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Avery Railing, 2005 to present
Jim Avery, September, 2013

Jim Avery, September, 2013

What year did I buy this building? I was afraid you were going to ask that. I think it was eight years ago. 2008—or maybe it was 2005. Time flies.

I got the inspiration for a railing business when Rhonda and I went on vacation to Italy and I saw some of the ornamental railing at a hotel we were staying at in Venice. I looked at it and thought, “You know, I could make this.” So as soon as we got back I started developing ways to produce more ornate designs than you would normally see in Dubuque.

I started the business up on Central. I owned what used to be the Brandon Monument building. It’s a little, white brick building set back from all the other houses. I was working out of the garage there and that was 2002. Then I moved out of that to a building over by Menominee, which was fine, but I really wanted a place in Dubuque. We looked at buying the brewery building up on up by 32nd Street but that was just too much for us to take on. But we liked this area, too. I knew Tim McNamara, and he really inspired us to buy this building. He had a vision of what the Millwork District could be, and we wanted to be a part of that. So, when this building came up and we jumped on it.

We bought it from the guy who owned the porn bookstore next door—he owned both buildings. So, yeah, there wasn’t a lot going on down here when we moved in. Well, there was the porn store—you got all kinds of weird people down here for that. A lot from Wisconsin—they had a big following from Wisconsin. Then there was Sphan and Rose, Dubuque Sash and Door—they had a pretty neat shop over there—Key City Iron, Jeld-Wen and that was about it. Now all of those places have moved out and I have mixed feelings about that. It would’ve been nice to keep a couple of the old places so that people had more of an idea of the history of what used be here. Like, Key City Iron—they had old belt driven equipment down there and it would’ve a really neat shop to keep around.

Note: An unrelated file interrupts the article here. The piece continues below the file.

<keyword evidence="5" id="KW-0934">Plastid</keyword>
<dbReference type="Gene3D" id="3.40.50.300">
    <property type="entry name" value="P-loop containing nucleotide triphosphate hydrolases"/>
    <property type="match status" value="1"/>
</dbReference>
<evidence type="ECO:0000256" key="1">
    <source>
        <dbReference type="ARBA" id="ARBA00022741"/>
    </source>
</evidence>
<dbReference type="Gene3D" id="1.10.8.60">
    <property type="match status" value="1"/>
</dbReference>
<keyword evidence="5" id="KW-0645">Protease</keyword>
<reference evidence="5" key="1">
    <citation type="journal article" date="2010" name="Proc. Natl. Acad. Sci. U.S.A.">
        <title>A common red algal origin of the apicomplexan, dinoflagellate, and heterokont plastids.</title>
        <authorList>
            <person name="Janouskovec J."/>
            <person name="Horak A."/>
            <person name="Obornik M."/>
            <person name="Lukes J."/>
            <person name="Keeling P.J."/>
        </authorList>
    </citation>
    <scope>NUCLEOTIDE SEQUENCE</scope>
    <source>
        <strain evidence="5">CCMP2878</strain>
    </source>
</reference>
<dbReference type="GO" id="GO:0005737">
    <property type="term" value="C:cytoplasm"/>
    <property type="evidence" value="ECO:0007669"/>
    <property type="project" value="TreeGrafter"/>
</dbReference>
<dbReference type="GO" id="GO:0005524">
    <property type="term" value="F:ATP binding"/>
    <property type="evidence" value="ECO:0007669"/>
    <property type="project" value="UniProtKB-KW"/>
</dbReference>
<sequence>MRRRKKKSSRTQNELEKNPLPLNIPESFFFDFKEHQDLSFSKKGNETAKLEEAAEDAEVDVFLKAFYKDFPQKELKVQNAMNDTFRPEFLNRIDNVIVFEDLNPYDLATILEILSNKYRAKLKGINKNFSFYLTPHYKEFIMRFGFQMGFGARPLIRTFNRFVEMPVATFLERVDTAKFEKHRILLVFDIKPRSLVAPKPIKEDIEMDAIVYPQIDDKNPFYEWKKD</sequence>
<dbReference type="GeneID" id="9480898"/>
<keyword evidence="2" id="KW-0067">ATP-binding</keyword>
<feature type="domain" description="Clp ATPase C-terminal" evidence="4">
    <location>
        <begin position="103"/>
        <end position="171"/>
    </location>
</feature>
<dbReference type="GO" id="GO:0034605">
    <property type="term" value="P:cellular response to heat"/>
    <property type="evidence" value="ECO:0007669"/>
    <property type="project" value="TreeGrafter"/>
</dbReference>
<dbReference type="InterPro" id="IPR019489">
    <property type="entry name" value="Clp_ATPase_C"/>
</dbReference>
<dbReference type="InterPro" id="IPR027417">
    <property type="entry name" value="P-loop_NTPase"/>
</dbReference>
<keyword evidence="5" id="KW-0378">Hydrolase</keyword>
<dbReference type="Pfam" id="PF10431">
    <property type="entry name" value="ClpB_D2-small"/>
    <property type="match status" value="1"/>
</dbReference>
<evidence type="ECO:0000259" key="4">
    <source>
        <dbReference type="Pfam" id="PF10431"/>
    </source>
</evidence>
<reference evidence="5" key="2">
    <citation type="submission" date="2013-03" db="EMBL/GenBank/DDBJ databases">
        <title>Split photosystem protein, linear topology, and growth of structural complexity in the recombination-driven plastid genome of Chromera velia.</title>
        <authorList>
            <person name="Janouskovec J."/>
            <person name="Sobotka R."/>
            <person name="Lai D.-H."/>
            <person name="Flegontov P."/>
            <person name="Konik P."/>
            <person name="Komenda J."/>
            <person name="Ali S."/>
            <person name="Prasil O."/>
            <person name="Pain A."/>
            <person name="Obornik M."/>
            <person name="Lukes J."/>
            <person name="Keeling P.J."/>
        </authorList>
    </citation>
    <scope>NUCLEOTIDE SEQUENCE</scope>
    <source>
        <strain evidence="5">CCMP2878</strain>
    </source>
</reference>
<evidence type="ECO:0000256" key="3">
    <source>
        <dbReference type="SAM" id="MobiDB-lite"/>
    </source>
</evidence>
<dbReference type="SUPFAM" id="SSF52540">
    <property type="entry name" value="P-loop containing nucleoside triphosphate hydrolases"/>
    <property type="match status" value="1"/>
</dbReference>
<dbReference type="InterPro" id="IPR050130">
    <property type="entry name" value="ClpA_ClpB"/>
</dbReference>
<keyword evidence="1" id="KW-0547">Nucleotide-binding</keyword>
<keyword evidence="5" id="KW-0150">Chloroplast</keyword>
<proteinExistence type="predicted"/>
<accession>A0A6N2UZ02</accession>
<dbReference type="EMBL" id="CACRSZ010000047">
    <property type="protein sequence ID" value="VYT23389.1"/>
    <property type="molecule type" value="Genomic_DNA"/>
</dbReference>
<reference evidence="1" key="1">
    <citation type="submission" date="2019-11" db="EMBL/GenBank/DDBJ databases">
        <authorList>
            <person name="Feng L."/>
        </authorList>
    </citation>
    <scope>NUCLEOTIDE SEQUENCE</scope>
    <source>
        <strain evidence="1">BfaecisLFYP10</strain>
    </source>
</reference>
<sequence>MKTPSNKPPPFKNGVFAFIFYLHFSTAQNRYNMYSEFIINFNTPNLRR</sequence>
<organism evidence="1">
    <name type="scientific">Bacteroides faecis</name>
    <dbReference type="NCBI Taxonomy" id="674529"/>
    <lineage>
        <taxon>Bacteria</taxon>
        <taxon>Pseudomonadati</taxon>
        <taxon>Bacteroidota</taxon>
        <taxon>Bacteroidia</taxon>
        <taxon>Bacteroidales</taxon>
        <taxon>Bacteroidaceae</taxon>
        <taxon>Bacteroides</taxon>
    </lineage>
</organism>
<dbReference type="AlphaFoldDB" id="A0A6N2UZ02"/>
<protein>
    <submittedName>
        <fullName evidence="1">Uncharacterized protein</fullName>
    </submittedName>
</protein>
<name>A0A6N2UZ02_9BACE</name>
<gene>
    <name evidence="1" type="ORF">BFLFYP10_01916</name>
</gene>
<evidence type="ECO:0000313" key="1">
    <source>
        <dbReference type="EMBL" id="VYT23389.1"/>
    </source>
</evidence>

This building used to be part of Caradco’s powerhouse. I would love to have a picture of that, because in the front of my building here was a big steam turban generator plant that generated electricity for the whole complex down here. Being a gear head, I would’ve loved to see that. Actually, next door, where the porn bookstore was, that was a boiler house, and Johnny White’s building, that’s where they stored all the sawdust and the cutoffs. So, basically, that building was just storage for all the scrap, next door was a boiler house and then the steam from that came over to his building to generate the electricity.

I’d like to turn this building into a makerspace, where inventors, tinkerers and artists would pay so much a month to come in and have access to the equipment. I saved some of my machines to donate to the space. I’ve got a little CNC mill and a little CNC lathe for people to learn. And drill presses and a small welder. It would be great to have a place where younger could come and learn CNC and to have use of the tools. So, I’ve got the vision, but I don’t know if we’re big enough in this community to pull it off … so I’ve been struggling away with that. The vision for this area is really neat and I’d just like to see a makerspace be part of it.

The Bilt-Well Bulletin, November, 1960, showing the Avery Railing building when it was part of the Caradco powerhouse.

The Bilt-Well Bulletin, November, 1960, showing the Avery Railing building when it was part of the Caradco powerhouse.

Jim Avery working in his shop, April 2011

Jim Avery working in his shop, April 2011


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